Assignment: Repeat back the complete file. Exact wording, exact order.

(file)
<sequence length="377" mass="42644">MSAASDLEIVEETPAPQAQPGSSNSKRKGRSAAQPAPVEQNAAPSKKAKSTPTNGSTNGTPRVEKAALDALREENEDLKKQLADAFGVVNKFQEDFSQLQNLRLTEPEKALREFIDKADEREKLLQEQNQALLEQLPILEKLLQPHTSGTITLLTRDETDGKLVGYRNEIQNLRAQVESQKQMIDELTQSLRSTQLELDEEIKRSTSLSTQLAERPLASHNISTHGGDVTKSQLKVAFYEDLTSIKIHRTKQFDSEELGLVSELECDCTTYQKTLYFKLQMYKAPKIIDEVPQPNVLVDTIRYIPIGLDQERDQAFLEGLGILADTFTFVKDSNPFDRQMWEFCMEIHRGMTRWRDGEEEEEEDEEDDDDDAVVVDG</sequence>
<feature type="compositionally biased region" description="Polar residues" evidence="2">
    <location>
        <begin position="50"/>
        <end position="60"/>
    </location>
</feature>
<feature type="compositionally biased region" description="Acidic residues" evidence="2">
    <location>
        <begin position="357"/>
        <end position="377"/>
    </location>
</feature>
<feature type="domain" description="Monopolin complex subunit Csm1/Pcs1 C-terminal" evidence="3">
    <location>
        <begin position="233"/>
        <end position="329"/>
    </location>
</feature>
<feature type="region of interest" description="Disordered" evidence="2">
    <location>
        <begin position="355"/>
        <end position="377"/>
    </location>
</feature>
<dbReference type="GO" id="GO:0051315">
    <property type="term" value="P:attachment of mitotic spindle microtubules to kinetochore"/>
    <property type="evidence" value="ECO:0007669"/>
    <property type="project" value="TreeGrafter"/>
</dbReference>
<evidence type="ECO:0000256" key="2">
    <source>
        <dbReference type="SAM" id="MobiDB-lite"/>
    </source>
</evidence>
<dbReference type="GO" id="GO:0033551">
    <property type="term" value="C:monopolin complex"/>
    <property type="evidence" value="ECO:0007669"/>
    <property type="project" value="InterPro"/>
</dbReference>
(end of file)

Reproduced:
<sequence length="377" mass="42644">MSAASDLEIVEETPAPQAQPGSSNSKRKGRSAAQPAPVEQNAAPSKKAKSTPTNGSTNGTPRVEKAALDALREENEDLKKQLADAFGVVNKFQEDFSQLQNLRLTEPEKALREFIDKADEREKLLQEQNQALLEQLPILEKLLQPHTSGTITLLTRDETDGKLVGYRNEIQNLRAQVESQKQMIDELTQSLRSTQLELDEEIKRSTSLSTQLAERPLASHNISTHGGDVTKSQLKVAFYEDLTSIKIHRTKQFDSEELGLVSELECDCTTYQKTLYFKLQMYKAPKIIDEVPQPNVLVDTIRYIPIGLDQERDQAFLEGLGILADTFTFVKDSNPFDRQMWEFCMEIHRGMTRWRDGEEEEEEDEEDDDDDAVVVDG</sequence>
<feature type="compositionally biased region" description="Polar residues" evidence="2">
    <location>
        <begin position="50"/>
        <end position="60"/>
    </location>
</feature>
<feature type="compositionally biased region" description="Acidic residues" evidence="2">
    <location>
        <begin position="357"/>
        <end position="377"/>
    </location>
</feature>
<feature type="domain" description="Monopolin complex subunit Csm1/Pcs1 C-terminal" evidence="3">
    <location>
        <begin position="233"/>
        <end position="329"/>
    </location>
</feature>
<feature type="region of interest" description="Disordered" evidence="2">
    <location>
        <begin position="355"/>
        <end position="377"/>
    </location>
</feature>
<dbReference type="GO" id="GO:0051315">
    <property type="term" value="P:attachment of mitotic spindle microtubules to kinetochore"/>
    <property type="evidence" value="ECO:0007669"/>
    <property type="project" value="TreeGrafter"/>
</dbReference>
<evidence type="ECO:0000256" key="2">
    <source>
        <dbReference type="SAM" id="MobiDB-lite"/>
    </source>
</evidence>
<dbReference type="GO" id="GO:0033551">
    <property type="term" value="C:monopolin complex"/>
    <property type="evidence" value="ECO:0007669"/>
    <property type="project" value="InterPro"/>
</dbReference>